Guerrilla RVing & Sleeping on the Streets of New Orleans

Street Camping In Your Motorhome

We street camp often in cities around the U.S. because it saves money and gives us up close parking to the places we want to go, see, and experience. So, if you’ve ever wondered about street camping in your Motorhome… here’s a sneak peak.

Pros of Street Camping

The Pros of street camping are simple… it’s FREE and that goes a long way when you full-time RV. The average price of a nights stay at a campground for us has been around twenty bucks or more. So a few nights a week on the street really adds up in savings.

Another big pro of street camping is location. If you want to see a city there’s no better way than to experience her corners up close and personal. Cats, trash, and other inhabitants galore. Find a neighborhood and become a resident for a night or two or three. We’ve had great stays in San Francisco, Los Angeles, Austin, and New Orleans!

The Makings of A Good Spot:

  • Streets Lights
  • Business or Warehouse Districts
  • Churches or Government Buildings
  • Level ground

 

The Cons of Street Camping

The cons of street camping is noise, and for Dennis the ability to fully relax and get a good nights rest. Unfamiliar sounds; walkers, talkers, trains, cat fights, garbage trucks, barking dogs, bumbling bums… you name it. I sleep like a baby while Dennis peeks out the window all night long, and finally getting rest about the time the sun comes up.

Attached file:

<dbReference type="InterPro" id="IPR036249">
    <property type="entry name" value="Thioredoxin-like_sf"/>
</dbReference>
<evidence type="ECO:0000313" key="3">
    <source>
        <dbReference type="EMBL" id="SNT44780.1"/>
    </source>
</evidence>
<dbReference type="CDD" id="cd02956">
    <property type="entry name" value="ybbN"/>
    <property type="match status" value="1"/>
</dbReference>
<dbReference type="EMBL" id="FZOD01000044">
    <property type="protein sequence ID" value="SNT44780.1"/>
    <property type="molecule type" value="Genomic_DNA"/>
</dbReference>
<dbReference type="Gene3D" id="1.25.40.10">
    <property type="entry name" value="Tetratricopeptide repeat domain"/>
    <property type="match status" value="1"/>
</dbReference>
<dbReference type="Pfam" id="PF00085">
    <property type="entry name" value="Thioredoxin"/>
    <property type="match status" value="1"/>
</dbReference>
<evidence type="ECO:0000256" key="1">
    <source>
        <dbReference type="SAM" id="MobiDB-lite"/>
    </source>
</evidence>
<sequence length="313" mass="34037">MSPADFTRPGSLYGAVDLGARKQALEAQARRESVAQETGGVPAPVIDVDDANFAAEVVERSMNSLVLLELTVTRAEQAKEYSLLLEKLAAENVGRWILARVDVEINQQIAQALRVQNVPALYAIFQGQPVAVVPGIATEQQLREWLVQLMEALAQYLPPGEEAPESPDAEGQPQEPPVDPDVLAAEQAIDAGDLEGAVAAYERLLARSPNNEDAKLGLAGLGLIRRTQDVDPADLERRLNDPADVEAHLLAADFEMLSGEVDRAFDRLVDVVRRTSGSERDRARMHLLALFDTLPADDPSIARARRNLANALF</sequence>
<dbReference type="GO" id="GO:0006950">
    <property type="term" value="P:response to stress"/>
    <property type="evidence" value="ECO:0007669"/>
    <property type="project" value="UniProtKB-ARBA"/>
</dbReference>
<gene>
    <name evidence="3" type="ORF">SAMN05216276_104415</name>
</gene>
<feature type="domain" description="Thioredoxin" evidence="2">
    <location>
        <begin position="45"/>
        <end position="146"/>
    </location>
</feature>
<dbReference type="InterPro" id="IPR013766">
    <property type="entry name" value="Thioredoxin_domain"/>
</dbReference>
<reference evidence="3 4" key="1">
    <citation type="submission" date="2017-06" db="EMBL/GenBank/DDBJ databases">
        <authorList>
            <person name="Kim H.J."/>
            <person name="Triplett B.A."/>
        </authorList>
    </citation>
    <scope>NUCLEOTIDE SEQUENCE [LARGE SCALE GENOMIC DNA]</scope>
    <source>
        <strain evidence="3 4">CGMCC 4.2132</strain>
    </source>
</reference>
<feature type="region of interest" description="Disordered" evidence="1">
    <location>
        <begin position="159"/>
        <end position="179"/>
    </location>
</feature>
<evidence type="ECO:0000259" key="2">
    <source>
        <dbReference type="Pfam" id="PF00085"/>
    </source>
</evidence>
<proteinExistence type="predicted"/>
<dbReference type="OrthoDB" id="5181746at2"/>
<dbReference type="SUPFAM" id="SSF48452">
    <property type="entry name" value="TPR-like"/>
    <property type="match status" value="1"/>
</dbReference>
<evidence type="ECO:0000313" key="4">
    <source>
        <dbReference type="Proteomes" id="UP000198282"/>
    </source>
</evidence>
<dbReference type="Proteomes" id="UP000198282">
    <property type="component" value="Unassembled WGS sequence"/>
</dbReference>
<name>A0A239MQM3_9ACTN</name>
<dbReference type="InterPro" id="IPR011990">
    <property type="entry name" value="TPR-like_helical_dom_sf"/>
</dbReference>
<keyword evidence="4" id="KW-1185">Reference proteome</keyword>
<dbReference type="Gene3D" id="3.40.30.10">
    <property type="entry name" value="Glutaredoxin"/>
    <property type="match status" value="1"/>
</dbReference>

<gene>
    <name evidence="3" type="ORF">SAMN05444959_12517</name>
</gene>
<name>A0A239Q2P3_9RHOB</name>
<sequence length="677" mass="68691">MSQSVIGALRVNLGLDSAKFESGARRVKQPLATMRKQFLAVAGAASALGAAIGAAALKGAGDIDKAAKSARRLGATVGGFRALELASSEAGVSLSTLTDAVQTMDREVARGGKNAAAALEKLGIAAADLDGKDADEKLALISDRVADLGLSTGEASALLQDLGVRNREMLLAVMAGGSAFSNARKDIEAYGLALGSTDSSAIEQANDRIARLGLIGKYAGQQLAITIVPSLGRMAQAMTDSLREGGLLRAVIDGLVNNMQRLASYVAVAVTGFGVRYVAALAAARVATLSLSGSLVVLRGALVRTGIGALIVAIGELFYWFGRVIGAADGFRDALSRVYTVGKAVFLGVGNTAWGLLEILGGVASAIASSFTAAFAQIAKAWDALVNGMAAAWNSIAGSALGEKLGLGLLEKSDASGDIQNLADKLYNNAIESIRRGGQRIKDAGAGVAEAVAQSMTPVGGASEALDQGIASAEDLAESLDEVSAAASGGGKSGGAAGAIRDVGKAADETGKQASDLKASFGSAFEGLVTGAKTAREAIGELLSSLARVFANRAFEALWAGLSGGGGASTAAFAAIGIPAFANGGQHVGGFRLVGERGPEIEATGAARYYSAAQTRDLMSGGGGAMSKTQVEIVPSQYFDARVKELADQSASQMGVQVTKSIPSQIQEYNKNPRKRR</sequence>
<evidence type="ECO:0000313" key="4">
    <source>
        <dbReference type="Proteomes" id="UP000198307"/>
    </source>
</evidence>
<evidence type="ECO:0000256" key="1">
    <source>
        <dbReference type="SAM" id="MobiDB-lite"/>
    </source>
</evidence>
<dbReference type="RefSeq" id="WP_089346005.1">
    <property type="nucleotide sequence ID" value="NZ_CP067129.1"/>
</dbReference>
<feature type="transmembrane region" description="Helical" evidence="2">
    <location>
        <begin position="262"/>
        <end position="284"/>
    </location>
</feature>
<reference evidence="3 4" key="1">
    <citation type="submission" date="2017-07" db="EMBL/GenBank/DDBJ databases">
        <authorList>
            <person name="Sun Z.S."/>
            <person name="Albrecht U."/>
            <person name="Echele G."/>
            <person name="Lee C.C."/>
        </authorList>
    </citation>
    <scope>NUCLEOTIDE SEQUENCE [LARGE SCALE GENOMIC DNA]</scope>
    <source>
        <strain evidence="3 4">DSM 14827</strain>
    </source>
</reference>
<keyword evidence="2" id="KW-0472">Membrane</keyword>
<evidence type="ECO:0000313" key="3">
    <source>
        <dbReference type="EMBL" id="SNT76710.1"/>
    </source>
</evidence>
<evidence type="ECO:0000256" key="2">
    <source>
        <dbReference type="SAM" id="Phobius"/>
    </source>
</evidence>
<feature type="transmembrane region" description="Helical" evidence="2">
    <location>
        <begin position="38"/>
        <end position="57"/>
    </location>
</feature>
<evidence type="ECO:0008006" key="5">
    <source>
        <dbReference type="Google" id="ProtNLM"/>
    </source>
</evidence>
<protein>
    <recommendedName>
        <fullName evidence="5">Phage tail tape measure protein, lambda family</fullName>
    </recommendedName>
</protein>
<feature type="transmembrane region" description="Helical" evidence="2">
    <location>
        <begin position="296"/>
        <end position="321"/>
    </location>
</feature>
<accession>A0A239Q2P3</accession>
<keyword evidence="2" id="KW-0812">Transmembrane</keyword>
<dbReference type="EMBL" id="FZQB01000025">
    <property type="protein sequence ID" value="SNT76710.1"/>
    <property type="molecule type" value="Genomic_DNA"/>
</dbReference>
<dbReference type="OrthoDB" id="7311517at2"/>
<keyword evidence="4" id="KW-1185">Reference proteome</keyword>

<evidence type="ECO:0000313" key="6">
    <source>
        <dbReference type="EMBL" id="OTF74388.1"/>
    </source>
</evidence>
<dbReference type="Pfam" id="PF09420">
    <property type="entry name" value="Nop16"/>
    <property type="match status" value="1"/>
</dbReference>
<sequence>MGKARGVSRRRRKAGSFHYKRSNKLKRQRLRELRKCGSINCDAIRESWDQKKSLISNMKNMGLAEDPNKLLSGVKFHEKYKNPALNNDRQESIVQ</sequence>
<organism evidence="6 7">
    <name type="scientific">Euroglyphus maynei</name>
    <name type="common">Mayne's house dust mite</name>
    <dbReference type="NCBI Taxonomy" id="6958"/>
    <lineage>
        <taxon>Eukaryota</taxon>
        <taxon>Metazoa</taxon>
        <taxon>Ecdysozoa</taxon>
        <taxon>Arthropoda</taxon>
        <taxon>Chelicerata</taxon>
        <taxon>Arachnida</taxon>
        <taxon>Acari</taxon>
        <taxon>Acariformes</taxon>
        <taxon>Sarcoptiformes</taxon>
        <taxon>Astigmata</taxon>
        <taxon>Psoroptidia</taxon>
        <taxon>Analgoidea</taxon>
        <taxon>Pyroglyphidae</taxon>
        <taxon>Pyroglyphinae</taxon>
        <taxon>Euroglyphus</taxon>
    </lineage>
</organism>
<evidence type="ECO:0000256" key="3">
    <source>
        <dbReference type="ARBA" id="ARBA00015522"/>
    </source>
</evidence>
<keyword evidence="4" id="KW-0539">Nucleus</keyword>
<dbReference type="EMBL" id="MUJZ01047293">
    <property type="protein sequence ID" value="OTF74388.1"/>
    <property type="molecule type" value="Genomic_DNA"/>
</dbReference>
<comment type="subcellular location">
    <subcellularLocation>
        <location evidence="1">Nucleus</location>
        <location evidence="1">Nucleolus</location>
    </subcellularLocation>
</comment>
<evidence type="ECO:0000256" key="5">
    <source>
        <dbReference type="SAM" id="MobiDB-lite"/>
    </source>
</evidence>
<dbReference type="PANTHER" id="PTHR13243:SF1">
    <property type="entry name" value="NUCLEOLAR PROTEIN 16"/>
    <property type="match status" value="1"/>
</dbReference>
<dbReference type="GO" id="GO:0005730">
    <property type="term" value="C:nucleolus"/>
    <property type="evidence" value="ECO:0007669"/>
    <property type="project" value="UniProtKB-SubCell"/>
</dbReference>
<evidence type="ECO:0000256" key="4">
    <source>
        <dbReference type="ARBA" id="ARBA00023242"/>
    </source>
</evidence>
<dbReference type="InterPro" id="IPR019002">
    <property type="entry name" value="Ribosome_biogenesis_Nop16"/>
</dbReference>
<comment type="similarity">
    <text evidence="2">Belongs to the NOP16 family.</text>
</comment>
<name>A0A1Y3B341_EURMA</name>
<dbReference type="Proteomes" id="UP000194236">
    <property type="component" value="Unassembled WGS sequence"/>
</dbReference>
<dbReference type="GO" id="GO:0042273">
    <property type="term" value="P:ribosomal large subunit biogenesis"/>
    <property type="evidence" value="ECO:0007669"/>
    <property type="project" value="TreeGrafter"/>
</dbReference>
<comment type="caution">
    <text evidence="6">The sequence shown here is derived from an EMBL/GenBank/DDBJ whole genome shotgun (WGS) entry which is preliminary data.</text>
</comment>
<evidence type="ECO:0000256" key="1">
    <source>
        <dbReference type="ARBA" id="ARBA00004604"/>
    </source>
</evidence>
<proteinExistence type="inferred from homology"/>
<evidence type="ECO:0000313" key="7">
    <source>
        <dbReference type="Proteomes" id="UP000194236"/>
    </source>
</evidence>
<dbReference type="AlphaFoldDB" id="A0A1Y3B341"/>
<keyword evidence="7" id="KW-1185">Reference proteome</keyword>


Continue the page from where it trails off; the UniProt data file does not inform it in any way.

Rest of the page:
This Is Not The Spot You Want:

  • On a hill
  • Too many hood rats
  • High Traffic

 

It’s important to find the right balance. Being in a constant state of moving, sneaking, and high alert can be draining. Still the price is right and we’ve yet to have any issues; no knocks, no vandals, no tickets. After a few free nights, paying for a campground isn’t so bad. The park time provides us a bit of camp-relaxation and the option to get chores and work done.

Basically, don’t set up a homestead. We’ve found that being polite and as discreet as possible yields some pretty great free city camping options. We tread lightly so these spots are around the next time we pass through. 

So, the when your motorhome brings you to a great city, check in to your local street lamp and enjoy a cocktail or two at that over “Yelped” pub. Live it up because the bar is stumbling distance from your bed!

 

What do you think about Street Camping? Can you add to what makes a good or bad spot?

11 thoughts on “Guerrilla RVing & Sleeping on the Streets of New Orleans”

  1. I’m concerned about security/ safety in them little tin can things- looking to spend a month or two in one down in A neighborhood with bars on the Windows near a friends house or switch around between a few friends- hopefully can find a back yard to plop in and be concealed- but it seems impossible to be secure. Y’all have thoughts/experience?

    1. It all depends on the size of your vehicle. Most readers have homes 24′ or more and with one of those it looks like one needs to find area where they’re already kind of congregated. I bought a 20.5′ Pleasure Way Excel expressly for stealth camping In towns and cities. There are certain ones that are hospitable to RVs camped anywhere that they’re not expressly prohibited (LA, Portland, NYC) and others that can be touchy (San Diego) or hostile (Santa Barbara). Even tho it’s legal to park an RV anywhere a car can be parked, people can call the police if they’re suspicious and the police will ask you to leave. Best bet is to avoid parking in front of someone’s house, but certain kinds of neighborhoods with older buildings seem unbothered.